Adeeba Rana, Kelly Zen-Yie Tsai,
and Yalini Dream from Oct. 2011
Workshop production
You say the characters reach out to Mary Magdalene, Guan Yin, and Aisha. What is it about these three religious figures that resonates with you?

In this piece, I really wanted to explore what it means to have a personal relationship with your faith, which for me, is so often in conflict with what we have to go through in our daily lives. So really the desires of the characters led me to these three women, which led me to connect with these women in different ways.

When I think of Mary Magdalene, I think of sensuality and belief even though you are maligned. When I think of Guan Yin, I think of the impossible task of showing mercy to all in a world wracked with so much evil as well as her role as the perceiver of sound. When I think of Aisha, I think of her access to knowledge and her incredible responsibility in spreading the word of the Prophet, and yet, very little is known about her. So lots of fertile ground to explore both personally and creatively.

What is next for you after this festival?

For Say You Heard My Echo, we will be developing and workshopping the play throughout the year in anticipation of its premiere in September 2012, so that will be a very exciting process as the designers get involved to their express their visions. The full production will be presented on a 3/4 thrust stage or in the round to really put the audience right there with the characters as well as to bring the heat and intimacy of spoken word poetry performance into the theatrical realm.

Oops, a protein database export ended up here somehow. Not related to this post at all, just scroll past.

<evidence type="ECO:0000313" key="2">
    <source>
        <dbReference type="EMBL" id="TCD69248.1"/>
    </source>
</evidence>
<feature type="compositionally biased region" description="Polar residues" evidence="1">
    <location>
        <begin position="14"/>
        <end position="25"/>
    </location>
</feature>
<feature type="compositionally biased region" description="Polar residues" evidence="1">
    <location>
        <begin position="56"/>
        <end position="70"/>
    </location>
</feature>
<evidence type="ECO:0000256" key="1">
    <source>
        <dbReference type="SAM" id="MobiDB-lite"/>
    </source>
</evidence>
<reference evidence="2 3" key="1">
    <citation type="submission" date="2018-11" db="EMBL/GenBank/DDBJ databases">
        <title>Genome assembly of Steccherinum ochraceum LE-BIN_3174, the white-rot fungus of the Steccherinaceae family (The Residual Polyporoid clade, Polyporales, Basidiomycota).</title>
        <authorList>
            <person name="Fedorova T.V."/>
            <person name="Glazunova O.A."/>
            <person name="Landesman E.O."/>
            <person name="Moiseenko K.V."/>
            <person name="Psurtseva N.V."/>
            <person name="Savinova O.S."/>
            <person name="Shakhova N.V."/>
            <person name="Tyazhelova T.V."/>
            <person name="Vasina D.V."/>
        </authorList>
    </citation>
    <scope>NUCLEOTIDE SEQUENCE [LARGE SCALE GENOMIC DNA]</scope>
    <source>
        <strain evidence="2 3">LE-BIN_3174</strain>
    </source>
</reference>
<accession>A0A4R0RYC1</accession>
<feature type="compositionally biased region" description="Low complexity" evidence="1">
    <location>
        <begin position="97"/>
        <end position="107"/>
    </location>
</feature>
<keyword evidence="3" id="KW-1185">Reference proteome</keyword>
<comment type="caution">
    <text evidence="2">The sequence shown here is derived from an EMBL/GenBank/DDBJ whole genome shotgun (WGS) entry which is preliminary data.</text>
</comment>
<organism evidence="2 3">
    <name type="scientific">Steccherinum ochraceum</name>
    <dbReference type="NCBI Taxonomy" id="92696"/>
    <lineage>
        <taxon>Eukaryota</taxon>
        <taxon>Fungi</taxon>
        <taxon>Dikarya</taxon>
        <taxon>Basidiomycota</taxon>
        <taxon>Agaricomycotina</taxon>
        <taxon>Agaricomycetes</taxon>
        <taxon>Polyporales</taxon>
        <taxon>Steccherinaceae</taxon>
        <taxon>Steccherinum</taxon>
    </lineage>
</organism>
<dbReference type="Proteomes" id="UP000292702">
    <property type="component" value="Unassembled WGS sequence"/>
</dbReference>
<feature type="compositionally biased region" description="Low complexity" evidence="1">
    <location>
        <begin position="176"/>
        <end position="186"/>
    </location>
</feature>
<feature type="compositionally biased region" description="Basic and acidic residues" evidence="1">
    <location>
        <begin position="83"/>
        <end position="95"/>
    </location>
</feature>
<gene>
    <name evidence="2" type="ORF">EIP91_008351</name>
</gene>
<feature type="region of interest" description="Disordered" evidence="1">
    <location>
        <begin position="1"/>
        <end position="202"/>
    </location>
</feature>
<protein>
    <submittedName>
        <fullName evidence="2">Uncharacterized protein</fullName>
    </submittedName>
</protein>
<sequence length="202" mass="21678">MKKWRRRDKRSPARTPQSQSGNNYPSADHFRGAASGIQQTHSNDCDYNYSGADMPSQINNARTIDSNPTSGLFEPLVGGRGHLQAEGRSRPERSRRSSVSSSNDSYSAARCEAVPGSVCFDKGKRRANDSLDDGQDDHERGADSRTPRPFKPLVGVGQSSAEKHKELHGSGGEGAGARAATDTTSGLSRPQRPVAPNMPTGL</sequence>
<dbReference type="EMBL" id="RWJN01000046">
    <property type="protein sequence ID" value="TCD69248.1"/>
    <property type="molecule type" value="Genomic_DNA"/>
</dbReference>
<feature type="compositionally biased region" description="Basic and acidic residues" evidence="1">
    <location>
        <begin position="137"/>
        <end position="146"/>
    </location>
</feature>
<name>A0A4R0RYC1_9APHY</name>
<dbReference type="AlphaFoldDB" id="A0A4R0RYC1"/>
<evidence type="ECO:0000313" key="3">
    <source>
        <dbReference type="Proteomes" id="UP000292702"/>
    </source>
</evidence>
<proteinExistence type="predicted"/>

For me as a solo artist, I'm also in development for spoken word theater solo dance project called Formosa, which examines ideas of beauty, Western gaze, and globalization via the history of Barbie doll manufacturing in Taiwan. That project is also directed by Jesse Y. Jou, with Jessica Chen as choreographer, and producer Chie Morita. There will be a works-in-progress showing of that at New York Live Arts on January 20-21, 2012 and Museum of Chinese in America on March 15, 2012. For info on this, you can visit http://www.yellowgurl.com.

All of this is in addition to my work as a spoken word poet, which usually brings me on tour all over the U.S. and abroad for roughly 40-60 tour dates per year. So far for 2012, I'll be performing in Illinois, New York, Washington, Arkansas, West Virginia, and more dates are rolling in right now. So all this plus probably a few more spoken word poetry videos before the year is through.

If you had to describe your show using only three adjectives, what would you choose?

Smart. Sassy. Spiritual.